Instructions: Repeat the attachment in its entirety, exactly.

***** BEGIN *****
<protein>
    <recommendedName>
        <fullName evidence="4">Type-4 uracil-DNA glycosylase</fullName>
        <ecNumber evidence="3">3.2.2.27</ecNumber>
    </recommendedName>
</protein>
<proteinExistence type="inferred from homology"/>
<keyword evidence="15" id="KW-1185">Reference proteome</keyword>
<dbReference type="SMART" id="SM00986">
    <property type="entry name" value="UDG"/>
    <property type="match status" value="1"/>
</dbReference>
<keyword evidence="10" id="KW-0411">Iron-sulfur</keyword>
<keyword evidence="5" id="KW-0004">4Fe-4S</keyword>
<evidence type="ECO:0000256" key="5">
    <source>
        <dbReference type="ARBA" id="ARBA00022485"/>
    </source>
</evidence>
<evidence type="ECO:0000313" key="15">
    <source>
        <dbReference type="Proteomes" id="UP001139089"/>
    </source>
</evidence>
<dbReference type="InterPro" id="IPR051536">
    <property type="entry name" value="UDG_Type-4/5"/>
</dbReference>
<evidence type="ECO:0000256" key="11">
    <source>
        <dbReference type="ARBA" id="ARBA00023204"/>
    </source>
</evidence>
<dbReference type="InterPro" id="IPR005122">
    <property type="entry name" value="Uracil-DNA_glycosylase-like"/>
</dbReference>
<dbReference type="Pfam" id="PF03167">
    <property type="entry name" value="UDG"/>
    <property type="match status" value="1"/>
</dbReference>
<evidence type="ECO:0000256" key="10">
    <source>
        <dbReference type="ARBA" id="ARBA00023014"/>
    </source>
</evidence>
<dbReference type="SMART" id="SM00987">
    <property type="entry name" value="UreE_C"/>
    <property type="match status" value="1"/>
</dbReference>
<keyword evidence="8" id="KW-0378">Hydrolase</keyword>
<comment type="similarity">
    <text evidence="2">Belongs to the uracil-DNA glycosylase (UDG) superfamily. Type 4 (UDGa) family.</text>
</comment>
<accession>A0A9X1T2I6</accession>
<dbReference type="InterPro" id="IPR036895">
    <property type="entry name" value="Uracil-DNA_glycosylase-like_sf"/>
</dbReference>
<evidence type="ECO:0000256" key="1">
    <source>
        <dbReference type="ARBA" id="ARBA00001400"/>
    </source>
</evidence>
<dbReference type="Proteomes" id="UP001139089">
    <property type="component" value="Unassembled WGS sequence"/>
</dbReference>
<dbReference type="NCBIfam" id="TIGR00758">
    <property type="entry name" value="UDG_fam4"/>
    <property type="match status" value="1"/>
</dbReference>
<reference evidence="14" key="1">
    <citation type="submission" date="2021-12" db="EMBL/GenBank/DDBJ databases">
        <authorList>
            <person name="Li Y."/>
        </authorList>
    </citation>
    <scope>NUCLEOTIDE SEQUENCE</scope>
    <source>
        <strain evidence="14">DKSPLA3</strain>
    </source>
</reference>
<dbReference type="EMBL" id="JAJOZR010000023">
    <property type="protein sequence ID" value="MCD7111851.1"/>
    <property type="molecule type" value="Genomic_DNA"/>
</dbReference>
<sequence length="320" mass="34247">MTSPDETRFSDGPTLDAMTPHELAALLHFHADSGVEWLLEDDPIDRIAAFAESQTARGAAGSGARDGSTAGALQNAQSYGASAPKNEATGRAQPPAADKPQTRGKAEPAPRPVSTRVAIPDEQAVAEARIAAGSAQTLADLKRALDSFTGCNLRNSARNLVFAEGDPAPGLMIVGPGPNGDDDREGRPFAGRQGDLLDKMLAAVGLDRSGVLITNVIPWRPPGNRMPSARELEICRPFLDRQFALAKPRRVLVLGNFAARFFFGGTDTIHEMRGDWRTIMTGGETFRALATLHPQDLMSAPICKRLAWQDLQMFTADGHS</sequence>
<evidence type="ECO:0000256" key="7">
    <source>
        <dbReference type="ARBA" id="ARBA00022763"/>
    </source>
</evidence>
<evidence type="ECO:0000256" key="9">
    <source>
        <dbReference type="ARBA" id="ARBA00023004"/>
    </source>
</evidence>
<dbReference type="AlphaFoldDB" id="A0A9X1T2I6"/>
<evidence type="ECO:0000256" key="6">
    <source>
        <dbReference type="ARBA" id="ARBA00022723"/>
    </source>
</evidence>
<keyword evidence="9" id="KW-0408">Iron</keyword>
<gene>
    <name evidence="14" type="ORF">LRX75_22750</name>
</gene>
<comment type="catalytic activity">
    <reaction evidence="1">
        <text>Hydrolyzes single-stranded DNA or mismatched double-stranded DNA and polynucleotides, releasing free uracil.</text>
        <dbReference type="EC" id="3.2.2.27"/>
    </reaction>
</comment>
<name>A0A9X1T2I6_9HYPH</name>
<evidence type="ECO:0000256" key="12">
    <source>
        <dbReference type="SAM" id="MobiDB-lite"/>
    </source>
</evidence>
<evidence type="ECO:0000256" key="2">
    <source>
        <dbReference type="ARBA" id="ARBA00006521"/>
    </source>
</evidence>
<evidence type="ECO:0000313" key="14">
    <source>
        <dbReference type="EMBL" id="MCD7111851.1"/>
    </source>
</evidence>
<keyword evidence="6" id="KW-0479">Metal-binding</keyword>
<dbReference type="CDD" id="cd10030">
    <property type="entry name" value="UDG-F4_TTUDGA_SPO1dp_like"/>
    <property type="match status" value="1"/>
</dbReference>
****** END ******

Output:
<protein>
    <recommendedName>
        <fullName evidence="4">Type-4 uracil-DNA glycosylase</fullName>
        <ecNumber evidence="3">3.2.2.27</ecNumber>
    </recommendedName>
</protein>
<proteinExistence type="inferred from homology"/>
<keyword evidence="15" id="KW-1185">Reference proteome</keyword>
<dbReference type="SMART" id="SM00986">
    <property type="entry name" value="UDG"/>
    <property type="match status" value="1"/>
</dbReference>
<keyword evidence="10" id="KW-0411">Iron-sulfur</keyword>
<keyword evidence="5" id="KW-0004">4Fe-4S</keyword>
<evidence type="ECO:0000256" key="5">
    <source>
        <dbReference type="ARBA" id="ARBA00022485"/>
    </source>
</evidence>
<evidence type="ECO:0000313" key="15">
    <source>
        <dbReference type="Proteomes" id="UP001139089"/>
    </source>
</evidence>
<dbReference type="InterPro" id="IPR051536">
    <property type="entry name" value="UDG_Type-4/5"/>
</dbReference>
<evidence type="ECO:0000256" key="11">
    <source>
        <dbReference type="ARBA" id="ARBA00023204"/>
    </source>
</evidence>
<dbReference type="InterPro" id="IPR005122">
    <property type="entry name" value="Uracil-DNA_glycosylase-like"/>
</dbReference>
<dbReference type="Pfam" id="PF03167">
    <property type="entry name" value="UDG"/>
    <property type="match status" value="1"/>
</dbReference>
<evidence type="ECO:0000256" key="10">
    <source>
        <dbReference type="ARBA" id="ARBA00023014"/>
    </source>
</evidence>
<dbReference type="SMART" id="SM00987">
    <property type="entry name" value="UreE_C"/>
    <property type="match status" value="1"/>
</dbReference>
<keyword evidence="8" id="KW-0378">Hydrolase</keyword>
<comment type="similarity">
    <text evidence="2">Belongs to the uracil-DNA glycosylase (UDG) superfamily. Type 4 (UDGa) family.</text>
</comment>
<accession>A0A9X1T2I6</accession>
<dbReference type="InterPro" id="IPR036895">
    <property type="entry name" value="Uracil-DNA_glycosylase-like_sf"/>
</dbReference>
<evidence type="ECO:0000256" key="1">
    <source>
        <dbReference type="ARBA" id="ARBA00001400"/>
    </source>
</evidence>
<dbReference type="Proteomes" id="UP001139089">
    <property type="component" value="Unassembled WGS sequence"/>
</dbReference>
<dbReference type="NCBIfam" id="TIGR00758">
    <property type="entry name" value="UDG_fam4"/>
    <property type="match status" value="1"/>
</dbReference>
<reference evidence="14" key="1">
    <citation type="submission" date="2021-12" db="EMBL/GenBank/DDBJ databases">
        <authorList>
            <person name="Li Y."/>
        </authorList>
    </citation>
    <scope>NUCLEOTIDE SEQUENCE</scope>
    <source>
        <strain evidence="14">DKSPLA3</strain>
    </source>
</reference>
<dbReference type="EMBL" id="JAJOZR010000023">
    <property type="protein sequence ID" value="MCD7111851.1"/>
    <property type="molecule type" value="Genomic_DNA"/>
</dbReference>
<sequence length="320" mass="34247">MTSPDETRFSDGPTLDAMTPHELAALLHFHADSGVEWLLEDDPIDRIAAFAESQTARGAAGSGARDGSTAGALQNAQSYGASAPKNEATGRAQPPAADKPQTRGKAEPAPRPVSTRVAIPDEQAVAEARIAAGSAQTLADLKRALDSFTGCNLRNSARNLVFAEGDPAPGLMIVGPGPNGDDDREGRPFAGRQGDLLDKMLAAVGLDRSGVLITNVIPWRPPGNRMPSARELEICRPFLDRQFALAKPRRVLVLGNFAARFFFGGTDTIHEMRGDWRTIMTGGETFRALATLHPQDLMSAPICKRLAWQDLQMFTADGHS</sequence>
<evidence type="ECO:0000256" key="7">
    <source>
        <dbReference type="ARBA" id="ARBA00022763"/>
    </source>
</evidence>
<evidence type="ECO:0000256" key="9">
    <source>
        <dbReference type="ARBA" id="ARBA00023004"/>
    </source>
</evidence>
<dbReference type="AlphaFoldDB" id="A0A9X1T2I6"/>
<evidence type="ECO:0000256" key="6">
    <source>
        <dbReference type="ARBA" id="ARBA00022723"/>
    </source>
</evidence>
<keyword evidence="9" id="KW-0408">Iron</keyword>
<gene>
    <name evidence="14" type="ORF">LRX75_22750</name>
</gene>
<comment type="catalytic activity">
    <reaction evidence="1">
        <text>Hydrolyzes single-stranded DNA or mismatched double-stranded DNA and polynucleotides, releasing free uracil.</text>
        <dbReference type="EC" id="3.2.2.27"/>
    </reaction>
</comment>
<name>A0A9X1T2I6_9HYPH</name>
<evidence type="ECO:0000256" key="12">
    <source>
        <dbReference type="SAM" id="MobiDB-lite"/>
    </source>
</evidence>
<evidence type="ECO:0000256" key="2">
    <source>
        <dbReference type="ARBA" id="ARBA00006521"/>
    </source>
</evidence>
<evidence type="ECO:0000313" key="14">
    <source>
        <dbReference type="EMBL" id="MCD7111851.1"/>
    </source>
</evidence>
<keyword evidence="6" id="KW-0479">Metal-binding</keyword>
<dbReference type="CDD" id="cd10030">
    <property type="entry name" value="UDG-F4_TTUDGA_SPO1dp_like"/>
    <property type="match status" value="1"/>
</dbReference>